MU researchers look to keep nursing home residents out of hospitals
COLUMBIA – Increased use of Advanced Practice Nurses are lowering hospitalization rates for residents of nursing homes.
Over the last four years, Dr. Marilyn Rantz of the MU School of Nursing has looked into the potential benefits of using APRNs in hospitals and nursing homes and the results have been encouraging.
“We’ve actually deployed APRNs in 16 nursing homes in the St. Louis area, so in each nursing home we have one advanced practice nurse full time in that facility,” Rantz said.
She said the reduction of hospitalization is great for the residents of nursing homes because it improves their level of care.
These nurses “help the staff do a better job,” and “teach the staff how to recognize problems in residents as well as implement systems of different ways to deliver the care to avoid getting sick in the first place,” Rantz said.
With the initial nursing homes and hospitals that have implemented the use of APRNs there has been a 58 percent decrease in hospitalizations in “potentially avoidable” situations. This is coupled with a 65 percent decrease in “potentially avoidable emergency room visits” and an overall reduction in hospitalizations by 40 percent, according to Rantz and her team’s research.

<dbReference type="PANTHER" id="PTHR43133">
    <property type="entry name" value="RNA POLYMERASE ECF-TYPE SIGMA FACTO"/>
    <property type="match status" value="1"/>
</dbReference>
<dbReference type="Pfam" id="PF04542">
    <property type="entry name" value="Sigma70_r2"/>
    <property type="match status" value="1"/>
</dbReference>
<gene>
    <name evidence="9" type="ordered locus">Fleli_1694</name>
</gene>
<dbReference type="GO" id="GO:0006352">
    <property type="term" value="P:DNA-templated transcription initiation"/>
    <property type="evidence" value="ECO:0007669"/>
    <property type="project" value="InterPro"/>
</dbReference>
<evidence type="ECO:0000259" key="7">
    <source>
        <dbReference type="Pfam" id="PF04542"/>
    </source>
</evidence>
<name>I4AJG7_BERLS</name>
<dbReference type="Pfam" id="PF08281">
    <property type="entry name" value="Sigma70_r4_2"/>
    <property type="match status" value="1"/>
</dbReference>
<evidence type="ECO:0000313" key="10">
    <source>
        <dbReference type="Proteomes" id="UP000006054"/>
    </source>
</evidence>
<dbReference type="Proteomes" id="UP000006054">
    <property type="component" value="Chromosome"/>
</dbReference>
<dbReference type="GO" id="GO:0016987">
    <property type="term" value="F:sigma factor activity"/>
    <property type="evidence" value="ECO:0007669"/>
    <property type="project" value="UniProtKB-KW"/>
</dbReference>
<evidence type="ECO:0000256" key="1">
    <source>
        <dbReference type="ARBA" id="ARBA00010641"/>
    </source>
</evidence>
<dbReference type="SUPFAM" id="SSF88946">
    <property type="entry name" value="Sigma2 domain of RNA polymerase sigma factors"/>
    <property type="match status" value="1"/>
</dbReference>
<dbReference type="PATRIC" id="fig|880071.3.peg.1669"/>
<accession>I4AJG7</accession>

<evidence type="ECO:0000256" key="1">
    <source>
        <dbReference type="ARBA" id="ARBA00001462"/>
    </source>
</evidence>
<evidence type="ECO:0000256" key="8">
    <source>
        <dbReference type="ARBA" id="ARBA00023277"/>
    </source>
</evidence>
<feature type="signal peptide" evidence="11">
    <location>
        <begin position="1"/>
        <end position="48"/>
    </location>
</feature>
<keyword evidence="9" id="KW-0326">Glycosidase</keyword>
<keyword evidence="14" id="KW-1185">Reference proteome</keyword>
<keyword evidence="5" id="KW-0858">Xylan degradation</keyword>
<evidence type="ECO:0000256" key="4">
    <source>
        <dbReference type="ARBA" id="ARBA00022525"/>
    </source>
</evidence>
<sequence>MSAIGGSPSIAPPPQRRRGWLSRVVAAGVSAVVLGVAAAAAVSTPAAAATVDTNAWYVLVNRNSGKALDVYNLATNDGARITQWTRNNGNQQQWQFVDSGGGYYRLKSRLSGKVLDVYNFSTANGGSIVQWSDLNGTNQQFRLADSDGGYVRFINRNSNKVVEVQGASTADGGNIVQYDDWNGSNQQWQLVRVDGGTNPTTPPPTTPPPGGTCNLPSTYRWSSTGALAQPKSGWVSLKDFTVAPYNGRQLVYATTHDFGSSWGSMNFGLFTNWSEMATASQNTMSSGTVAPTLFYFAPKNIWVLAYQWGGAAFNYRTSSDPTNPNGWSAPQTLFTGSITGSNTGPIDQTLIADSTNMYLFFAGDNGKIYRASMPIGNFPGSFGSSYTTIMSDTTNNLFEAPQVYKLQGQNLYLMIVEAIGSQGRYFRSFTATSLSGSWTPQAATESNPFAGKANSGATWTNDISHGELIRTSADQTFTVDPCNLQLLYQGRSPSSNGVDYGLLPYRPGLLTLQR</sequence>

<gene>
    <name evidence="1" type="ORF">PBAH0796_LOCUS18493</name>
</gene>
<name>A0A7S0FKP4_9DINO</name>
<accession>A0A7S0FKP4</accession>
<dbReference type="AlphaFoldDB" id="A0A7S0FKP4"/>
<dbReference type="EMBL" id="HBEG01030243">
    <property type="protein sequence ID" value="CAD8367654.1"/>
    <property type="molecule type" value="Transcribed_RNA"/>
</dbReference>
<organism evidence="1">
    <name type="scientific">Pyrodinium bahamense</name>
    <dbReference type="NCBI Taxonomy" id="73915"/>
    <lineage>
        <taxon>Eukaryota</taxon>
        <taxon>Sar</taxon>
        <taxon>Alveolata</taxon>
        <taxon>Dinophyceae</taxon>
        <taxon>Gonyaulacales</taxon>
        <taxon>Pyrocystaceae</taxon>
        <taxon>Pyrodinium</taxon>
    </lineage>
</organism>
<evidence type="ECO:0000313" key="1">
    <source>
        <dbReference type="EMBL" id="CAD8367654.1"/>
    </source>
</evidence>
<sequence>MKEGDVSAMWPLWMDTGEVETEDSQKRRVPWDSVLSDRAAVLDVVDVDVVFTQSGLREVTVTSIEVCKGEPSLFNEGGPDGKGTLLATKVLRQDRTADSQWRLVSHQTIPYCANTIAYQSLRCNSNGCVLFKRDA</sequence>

The reduction in these visits will save each individual resident a lot of money. The research shows that these improvements will reduce spending by over 10 percent which will make it a little over $2,000 per person.
“We need to change the reimbursement in nursing homes so that we can have APRNs delivering care in all nursing homes,” said Rantz.
According to Rantz, in hospitals the newer reimbursement policies are set up to where if you are discharged from the hospital and quickly re-admitted there are penalty charges.
“It’s very important that we keep residents in nursing homes and keep people from being re-admitted into the hospital, and it’s a win win all the way around,” said Rantz.
The research’s success has granted the team another four years of research to continue to solidify how much this would help nursing homes and hospitals.
“We are testing out a payment model to incentivize nursing homes to be able to provide additional care and be able to cover those costs, so that’s what we are testing right now,” Rantz said.
The research team said with the additional steps taken, it hopes to continue to see a reduction in hospitalizations even beyond the 58 percent already reported.